In considering the chestnut as highly adapted to ornament the grounds of extensive country residences, much that we have already said of the oak will apply to this tree. When young, its smooth stem, clear and bright foliage, and lively aspect, when adorned with the numerous light greenish yellow blossoms, which project beyond the mass of leaves, render it a graceful and beautiful tree. It has long been a favorite with the poets for its grateful shade; and as the roots run deep, the soil beneath it is sufficiently rich and sheltered to afford an asylum for the minutest beauties of the woods. Tennyson sweetly says:- "That slope beneath the chestnut tall Is wooed with choicest breaths of air, Methinks that I could tell you all The cowslips and the king cups there." When old, its huge trunk, wide-spread branches, lofty head, and irregular outline, all contribute to render it a picturesque tree of the very first class. In that state, when standing alone, with free room to develope itself on every side, like the oak, it gives a character of dignity, majesty, and grandeur, to the scene, beyond the power of most trees to confer. It is well known that the favorite tree of Salvator Rosa, and one which was most frequently introduced with a singularly happy effect into his wild and picturesque compositions, was the chestnut; sometimes a massy and bold group of its verdure, but oftener an old and storm-rifted giant, half leafless, or a barren trunk coated with a rich verdure of mosses and lichens.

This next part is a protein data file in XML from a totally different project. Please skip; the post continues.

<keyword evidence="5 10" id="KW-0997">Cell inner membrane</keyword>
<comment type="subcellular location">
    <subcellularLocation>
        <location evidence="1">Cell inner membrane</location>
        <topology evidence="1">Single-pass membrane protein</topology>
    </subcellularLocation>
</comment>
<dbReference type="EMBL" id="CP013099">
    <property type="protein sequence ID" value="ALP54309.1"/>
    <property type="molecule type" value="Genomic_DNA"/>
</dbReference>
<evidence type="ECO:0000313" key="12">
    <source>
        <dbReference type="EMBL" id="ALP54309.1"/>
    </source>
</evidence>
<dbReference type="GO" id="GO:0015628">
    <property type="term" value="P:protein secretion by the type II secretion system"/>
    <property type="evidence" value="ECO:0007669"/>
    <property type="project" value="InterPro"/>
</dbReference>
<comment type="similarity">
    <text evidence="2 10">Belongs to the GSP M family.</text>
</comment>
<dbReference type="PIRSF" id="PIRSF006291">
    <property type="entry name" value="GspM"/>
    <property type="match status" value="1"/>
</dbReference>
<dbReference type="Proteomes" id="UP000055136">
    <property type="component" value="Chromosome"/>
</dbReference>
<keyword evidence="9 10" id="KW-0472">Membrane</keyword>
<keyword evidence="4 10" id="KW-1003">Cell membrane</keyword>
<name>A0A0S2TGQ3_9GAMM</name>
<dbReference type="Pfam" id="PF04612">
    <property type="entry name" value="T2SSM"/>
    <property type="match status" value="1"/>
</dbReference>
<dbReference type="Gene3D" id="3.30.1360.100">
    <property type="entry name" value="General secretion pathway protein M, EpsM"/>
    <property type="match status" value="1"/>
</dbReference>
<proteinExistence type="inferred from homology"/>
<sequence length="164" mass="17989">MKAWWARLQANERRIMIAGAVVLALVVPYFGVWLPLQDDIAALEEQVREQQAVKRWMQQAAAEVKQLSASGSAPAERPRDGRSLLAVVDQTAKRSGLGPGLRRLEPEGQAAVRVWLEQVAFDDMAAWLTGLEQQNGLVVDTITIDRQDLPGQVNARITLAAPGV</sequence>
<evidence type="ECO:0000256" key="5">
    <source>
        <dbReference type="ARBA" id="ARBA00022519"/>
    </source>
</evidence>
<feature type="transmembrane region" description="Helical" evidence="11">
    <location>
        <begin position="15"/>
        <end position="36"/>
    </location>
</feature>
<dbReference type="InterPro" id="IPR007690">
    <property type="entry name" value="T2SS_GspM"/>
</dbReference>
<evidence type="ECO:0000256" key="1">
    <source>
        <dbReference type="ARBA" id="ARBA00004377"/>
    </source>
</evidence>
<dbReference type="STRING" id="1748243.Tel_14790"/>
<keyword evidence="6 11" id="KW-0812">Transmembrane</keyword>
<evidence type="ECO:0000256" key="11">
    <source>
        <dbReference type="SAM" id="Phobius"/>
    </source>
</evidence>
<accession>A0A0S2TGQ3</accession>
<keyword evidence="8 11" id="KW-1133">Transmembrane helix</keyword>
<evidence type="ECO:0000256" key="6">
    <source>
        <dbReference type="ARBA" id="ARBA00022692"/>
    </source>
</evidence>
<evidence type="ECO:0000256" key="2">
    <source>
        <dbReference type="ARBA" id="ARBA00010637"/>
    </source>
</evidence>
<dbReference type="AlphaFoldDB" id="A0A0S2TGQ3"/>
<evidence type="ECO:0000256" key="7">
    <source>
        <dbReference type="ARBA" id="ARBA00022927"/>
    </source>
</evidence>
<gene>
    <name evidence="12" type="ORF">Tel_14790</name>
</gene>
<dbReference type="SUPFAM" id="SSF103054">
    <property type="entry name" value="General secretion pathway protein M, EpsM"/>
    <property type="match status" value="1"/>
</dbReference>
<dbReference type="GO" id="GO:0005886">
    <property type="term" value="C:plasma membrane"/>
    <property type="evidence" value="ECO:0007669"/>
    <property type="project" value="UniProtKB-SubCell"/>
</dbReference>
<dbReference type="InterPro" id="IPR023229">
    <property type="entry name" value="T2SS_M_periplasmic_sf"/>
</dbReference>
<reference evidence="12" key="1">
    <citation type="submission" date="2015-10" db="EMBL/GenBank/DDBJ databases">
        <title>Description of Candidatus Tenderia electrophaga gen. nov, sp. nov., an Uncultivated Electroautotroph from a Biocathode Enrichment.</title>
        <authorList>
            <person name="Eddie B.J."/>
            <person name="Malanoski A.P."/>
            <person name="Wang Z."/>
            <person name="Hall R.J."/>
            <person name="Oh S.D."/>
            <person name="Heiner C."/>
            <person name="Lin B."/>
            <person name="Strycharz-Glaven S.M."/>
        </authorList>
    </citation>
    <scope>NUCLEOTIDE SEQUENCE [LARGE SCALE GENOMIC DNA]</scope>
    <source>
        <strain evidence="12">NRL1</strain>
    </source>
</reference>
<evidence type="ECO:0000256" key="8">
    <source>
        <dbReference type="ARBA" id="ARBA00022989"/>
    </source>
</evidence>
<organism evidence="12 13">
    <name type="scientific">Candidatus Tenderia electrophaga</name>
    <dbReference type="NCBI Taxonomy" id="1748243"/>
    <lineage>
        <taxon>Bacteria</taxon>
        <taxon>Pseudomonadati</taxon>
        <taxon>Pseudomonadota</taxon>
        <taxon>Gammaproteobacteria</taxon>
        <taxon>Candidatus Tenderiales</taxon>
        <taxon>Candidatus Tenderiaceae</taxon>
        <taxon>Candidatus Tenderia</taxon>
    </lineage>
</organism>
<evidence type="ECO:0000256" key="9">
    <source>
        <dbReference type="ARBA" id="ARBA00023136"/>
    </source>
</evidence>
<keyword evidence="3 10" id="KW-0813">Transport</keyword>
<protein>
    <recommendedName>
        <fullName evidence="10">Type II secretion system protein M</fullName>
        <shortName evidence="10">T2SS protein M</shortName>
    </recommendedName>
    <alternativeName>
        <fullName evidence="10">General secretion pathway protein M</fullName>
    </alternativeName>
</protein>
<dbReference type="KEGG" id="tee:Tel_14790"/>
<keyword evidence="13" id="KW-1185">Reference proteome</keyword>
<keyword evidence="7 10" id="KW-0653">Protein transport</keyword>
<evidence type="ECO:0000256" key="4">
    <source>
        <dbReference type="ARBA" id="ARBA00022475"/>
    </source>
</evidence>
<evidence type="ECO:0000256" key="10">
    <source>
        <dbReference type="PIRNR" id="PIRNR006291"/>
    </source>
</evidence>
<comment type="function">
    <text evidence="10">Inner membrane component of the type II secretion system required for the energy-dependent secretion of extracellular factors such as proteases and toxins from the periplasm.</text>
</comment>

The chestnut in maturity, like the oak, has a great variety of outline; and no trees are better fitted than these for the formation of grand groups, heavy masses, or wide outlines of foliage. A higher kind of beauty, with more dignity and variety, can be formed of these two genera of trees when disposed in grand masses, than with any other forest trees of temperate climates; perhaps we may say of any climate.